The jury in the trial of the billionaire Mexican drug lord Joaquin Guzman, known as El Chapo, is expected to begin its deliberations next Monday, the highest profile such trial in American legal history.
To reach its verdict the jury will need to sort through an avalanche of evidence that includes hours of wiretapped phone conversations, thousands of documents and the testimony of some 56 witnesses—including El Chapo’s closest deputies, his IT guy and one of his many mistresses.
Guzman’s wife Emma Coronel Aispuro was seated in the courtroom as the mistress testified, and seated next to her at the time was renown courtroom sketch artist Christine Cornell.
“I’m quite sure that she is listening intently but she plays with her hair and looks at her fingernails,” while the witnesses are testifying, Cornell told Brian Ross in an interview for the program Brian Ross Investigates on the Law&Crime Network.
Later, Cornell said, she could hear the mistress in a back room sobbing, “She said she was very confused,” forced to testify against El Chapo, the man she once loved. “She really thought they were a team,” Cornell said.
Court observers described the evidence against El Chapo as overwhelming, and New York Times reporter Alan Feuer said he would not be surprised if the jury deliberations last only a few days.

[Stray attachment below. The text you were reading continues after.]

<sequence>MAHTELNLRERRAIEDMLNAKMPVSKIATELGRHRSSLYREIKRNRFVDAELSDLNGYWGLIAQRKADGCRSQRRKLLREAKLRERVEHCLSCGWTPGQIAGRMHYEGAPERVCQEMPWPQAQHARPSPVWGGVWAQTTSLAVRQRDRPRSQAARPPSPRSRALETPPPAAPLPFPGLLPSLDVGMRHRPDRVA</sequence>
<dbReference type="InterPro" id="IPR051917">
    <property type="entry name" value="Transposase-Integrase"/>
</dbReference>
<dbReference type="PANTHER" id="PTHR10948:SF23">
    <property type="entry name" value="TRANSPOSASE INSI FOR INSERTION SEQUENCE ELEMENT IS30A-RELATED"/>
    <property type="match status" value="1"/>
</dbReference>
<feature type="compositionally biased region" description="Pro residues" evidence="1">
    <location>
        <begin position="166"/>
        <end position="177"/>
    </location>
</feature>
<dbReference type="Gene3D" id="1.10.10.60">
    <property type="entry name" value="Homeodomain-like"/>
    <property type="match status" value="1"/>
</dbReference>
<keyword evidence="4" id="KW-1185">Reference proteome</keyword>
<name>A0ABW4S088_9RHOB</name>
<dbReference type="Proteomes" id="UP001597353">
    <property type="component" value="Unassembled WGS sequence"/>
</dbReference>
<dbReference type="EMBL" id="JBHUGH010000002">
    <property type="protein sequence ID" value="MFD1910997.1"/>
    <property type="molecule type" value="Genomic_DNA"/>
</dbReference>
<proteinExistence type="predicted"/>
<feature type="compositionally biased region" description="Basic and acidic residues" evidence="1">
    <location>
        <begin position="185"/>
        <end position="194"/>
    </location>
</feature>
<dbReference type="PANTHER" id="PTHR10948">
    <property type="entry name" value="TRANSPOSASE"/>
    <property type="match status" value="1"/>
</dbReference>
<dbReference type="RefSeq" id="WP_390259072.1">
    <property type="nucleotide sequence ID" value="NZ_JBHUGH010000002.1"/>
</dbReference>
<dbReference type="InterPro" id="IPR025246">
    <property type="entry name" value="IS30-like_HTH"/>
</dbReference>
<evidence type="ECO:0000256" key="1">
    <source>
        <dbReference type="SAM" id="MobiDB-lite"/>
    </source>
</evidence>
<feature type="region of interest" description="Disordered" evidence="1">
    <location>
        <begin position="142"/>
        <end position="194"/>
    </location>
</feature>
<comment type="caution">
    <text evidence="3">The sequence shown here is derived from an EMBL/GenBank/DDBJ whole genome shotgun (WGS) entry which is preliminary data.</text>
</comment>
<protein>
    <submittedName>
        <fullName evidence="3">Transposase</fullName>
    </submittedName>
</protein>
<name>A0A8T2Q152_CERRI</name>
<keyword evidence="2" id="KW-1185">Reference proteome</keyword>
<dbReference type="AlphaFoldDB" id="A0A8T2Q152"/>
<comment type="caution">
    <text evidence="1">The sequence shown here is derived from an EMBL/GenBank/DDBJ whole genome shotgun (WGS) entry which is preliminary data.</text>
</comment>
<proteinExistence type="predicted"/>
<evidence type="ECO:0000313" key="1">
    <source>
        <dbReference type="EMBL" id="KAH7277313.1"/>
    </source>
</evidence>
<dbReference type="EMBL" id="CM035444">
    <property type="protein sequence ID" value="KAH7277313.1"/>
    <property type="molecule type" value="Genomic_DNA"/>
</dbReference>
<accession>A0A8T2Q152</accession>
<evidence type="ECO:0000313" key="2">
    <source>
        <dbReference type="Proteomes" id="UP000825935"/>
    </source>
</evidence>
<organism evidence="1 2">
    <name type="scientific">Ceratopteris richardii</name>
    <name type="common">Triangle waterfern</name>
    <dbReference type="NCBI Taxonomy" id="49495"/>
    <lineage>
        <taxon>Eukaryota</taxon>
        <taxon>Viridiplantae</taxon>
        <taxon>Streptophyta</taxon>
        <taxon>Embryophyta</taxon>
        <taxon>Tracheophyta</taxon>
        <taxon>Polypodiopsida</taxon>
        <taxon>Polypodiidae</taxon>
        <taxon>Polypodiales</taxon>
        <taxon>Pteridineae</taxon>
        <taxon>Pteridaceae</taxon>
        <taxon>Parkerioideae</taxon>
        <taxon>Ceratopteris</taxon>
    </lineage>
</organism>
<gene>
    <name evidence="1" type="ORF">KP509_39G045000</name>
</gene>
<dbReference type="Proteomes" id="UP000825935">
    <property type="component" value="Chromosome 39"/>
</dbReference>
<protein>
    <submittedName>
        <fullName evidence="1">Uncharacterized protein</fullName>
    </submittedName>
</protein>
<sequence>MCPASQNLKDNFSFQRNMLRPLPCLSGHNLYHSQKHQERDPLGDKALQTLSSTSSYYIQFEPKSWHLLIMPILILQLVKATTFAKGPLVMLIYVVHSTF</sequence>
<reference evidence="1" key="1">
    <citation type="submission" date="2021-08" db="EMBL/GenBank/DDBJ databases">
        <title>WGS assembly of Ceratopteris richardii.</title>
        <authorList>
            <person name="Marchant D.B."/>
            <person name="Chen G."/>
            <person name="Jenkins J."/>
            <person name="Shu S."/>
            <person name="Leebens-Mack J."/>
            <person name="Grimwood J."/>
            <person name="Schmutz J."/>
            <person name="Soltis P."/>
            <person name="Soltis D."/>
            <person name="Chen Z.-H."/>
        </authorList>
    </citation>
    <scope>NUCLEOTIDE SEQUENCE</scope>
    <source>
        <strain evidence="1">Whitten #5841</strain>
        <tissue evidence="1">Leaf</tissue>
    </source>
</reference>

“It’s an astonishing amount of evidence that the government is introducing in this case,” said Feuer who also appeared on the “Brian Ross Investigates” program.
“It’s been not only 56 witnesses, it’s been handwritten letters that Chapo wrote to his criminal associates, it’s been hundreds of phone calls that were intercepted with the help of the IT guy, text messages of the most intimate sort that he wrote to his wife and his various mistresses, even the Cartel’s sophisticated Blackberry network was tracked by a wiretap by Homeland Security Investigations. I’ve never seen so much evidence in a case,” Feuer said.
Ariel Tu contributed to this report.